COOL MEDIA You can learn how various cultures blend flavors by watching ethnic cooking shows, like Brazilians making avocado milkshakes. Take your job seriously. Know your products. Don't want to buy books? Okay, go on-line! Every product has a website now. You can learn tons. Robert Plotkin's barmedia.com and drinkboy.com give me ideas. Watch the best TV channels: Fine Living, Discovery, Travel, Food Network. Andrea Immer is great if you're just starting with wine: she explains everything, is down-to-earth. Anthony Bourdain (Reservations) is very knowledgeable but speaks in everyday language.Tony Abou Gamin, beverage manager for Bellagio, does cameos on Andrea Immer's show. bartender magazine, for all its silliness, has lots of good basic how-they-make-it articles.
ALL I WANT is a PLACE SOMEWHERE I've always wanted my own place, but have never aggressively searched out backers. I was good managing the dining room at The Commonwealth Grille. I thought I'd be out of my league, but of course you see people do it all the time. Companies actively seek out lounge-type places besides hotel function rooms to have fun parties where you can have good drinks, good food, and people say 'hey, how are you?' A place that won't diss you for putting ketchup on your steak or washing it down with gewurztraminer. There aren't enough of them, or the few you find are too snobby, too impressed with themselves, and intimidating - even for me!
GOING PROACTIVE I walked into a bar a few years back and saw that they served Fonseca 2O Year Tawny Port, which I love! I asked for it, and the bartender looked at me with a frown and said, "What?!" I repeated it. "What?!" I pointed to it, up on the wall and said, "Third bottle from the left." "We don't serve that," he said, passing up a $15 sale. Again: it's more important to know your products and to carry on a reasonable conversation with customers than to spin bottles around and make drinks fast. Years ago United Liquors funded and ran a Bartender's Advisory Board, where manufacturer and distillery reps gave talks and tastings on tequila and bourbon. Unfortunately it kinda died out. I wish somebody would start it up again; maybe Carolina? They'd make far more money if young bartenders knew what was out there and how to use it. Less generic, more individualistic. People want drinks they can't make at home. I'd help run it!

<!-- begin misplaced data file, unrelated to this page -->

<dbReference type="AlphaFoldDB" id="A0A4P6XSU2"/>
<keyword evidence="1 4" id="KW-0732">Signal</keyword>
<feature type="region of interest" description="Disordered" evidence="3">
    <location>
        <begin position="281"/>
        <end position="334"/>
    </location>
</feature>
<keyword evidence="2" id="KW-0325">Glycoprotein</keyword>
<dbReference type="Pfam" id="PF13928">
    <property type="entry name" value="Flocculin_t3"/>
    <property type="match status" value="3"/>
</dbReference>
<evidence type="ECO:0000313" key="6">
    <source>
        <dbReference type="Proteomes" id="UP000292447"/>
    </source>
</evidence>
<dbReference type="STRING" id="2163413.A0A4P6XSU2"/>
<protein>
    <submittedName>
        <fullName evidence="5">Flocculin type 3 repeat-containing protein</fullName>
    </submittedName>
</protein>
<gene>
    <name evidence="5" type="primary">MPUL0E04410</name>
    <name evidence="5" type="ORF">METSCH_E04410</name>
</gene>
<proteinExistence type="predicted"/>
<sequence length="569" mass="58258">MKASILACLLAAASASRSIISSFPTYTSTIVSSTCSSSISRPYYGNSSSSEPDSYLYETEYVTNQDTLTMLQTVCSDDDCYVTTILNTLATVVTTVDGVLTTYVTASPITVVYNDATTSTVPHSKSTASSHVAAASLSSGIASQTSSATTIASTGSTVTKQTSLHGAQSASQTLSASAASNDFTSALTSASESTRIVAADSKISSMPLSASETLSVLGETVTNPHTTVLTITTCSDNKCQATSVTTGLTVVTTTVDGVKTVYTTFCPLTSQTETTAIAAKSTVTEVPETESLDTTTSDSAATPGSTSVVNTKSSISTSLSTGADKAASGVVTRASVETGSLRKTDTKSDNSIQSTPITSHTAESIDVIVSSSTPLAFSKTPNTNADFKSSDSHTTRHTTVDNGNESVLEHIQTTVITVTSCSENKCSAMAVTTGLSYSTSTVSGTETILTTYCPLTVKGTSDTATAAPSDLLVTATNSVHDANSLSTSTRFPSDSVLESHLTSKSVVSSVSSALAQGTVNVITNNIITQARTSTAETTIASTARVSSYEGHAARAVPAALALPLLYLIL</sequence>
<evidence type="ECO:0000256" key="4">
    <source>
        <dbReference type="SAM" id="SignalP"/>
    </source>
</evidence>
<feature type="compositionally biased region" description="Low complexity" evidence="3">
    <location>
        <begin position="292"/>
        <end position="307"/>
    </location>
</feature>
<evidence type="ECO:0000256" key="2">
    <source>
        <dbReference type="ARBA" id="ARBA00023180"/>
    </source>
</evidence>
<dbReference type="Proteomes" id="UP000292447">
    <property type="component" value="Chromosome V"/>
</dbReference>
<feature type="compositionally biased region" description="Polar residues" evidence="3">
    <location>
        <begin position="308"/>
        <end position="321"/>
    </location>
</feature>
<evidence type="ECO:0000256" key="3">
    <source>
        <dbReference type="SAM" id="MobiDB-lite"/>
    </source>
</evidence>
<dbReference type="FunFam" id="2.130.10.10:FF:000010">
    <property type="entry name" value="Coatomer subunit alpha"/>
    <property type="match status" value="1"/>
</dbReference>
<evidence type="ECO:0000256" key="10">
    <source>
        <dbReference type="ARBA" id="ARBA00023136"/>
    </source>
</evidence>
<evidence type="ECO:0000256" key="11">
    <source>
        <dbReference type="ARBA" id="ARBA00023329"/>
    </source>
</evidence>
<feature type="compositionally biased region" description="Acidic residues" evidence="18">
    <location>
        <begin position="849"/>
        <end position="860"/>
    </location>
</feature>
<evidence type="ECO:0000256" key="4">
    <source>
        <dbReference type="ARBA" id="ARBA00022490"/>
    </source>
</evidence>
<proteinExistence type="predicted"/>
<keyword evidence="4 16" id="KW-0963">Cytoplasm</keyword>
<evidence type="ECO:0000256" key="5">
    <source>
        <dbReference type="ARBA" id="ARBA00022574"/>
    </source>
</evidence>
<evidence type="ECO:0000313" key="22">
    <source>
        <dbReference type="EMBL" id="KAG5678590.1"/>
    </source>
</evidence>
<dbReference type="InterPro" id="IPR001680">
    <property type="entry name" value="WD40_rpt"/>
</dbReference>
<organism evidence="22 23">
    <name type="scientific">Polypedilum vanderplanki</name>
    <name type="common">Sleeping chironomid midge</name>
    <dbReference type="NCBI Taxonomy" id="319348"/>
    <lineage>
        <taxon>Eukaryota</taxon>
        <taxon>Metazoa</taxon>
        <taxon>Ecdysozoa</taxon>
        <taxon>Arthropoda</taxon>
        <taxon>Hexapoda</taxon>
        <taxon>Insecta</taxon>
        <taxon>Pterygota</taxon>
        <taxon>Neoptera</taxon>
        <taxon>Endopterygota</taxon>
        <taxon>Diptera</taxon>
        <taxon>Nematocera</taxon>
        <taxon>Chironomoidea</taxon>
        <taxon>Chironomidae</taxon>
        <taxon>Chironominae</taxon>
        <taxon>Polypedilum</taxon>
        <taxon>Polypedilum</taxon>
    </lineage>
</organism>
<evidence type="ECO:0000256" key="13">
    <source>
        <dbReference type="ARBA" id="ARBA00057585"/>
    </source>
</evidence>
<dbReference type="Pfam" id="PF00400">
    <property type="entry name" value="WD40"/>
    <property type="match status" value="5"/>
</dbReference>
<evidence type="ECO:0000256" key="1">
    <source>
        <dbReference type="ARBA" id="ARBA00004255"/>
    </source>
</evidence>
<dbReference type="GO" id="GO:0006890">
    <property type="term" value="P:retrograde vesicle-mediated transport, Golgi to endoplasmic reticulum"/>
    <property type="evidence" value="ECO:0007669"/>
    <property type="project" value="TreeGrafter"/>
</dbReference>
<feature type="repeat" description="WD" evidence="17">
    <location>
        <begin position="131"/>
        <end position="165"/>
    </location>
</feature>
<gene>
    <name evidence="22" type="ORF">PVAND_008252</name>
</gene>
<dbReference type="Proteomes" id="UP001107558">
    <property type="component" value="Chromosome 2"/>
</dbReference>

Since specialty syrups and fresh fruit juices are usually not available in bars and nightclubs, and making them are labor-intensive, club drinks must be streamlined. Even muddling (say with rosemary, lavender, mint) can take too long, so at Upstairs on the Square we prepared a mint simple syrup, made with peppermint leaves blanched, ice-bathed, and blended with simple syrup). But, whether you're a dive-bar rough-trader or an Ivy League matron, Lolly says, that her wild concoctions, aka remedies, are "Good for whatever ails ya!"
Note: All juices must be fresh squeezed. Quantities are mostly 1 to 1.5 ounces, but amounts can be adjusted for personal taste and bartender experimentation. Questions? Contact Lolly at firstname.lastname@example.org.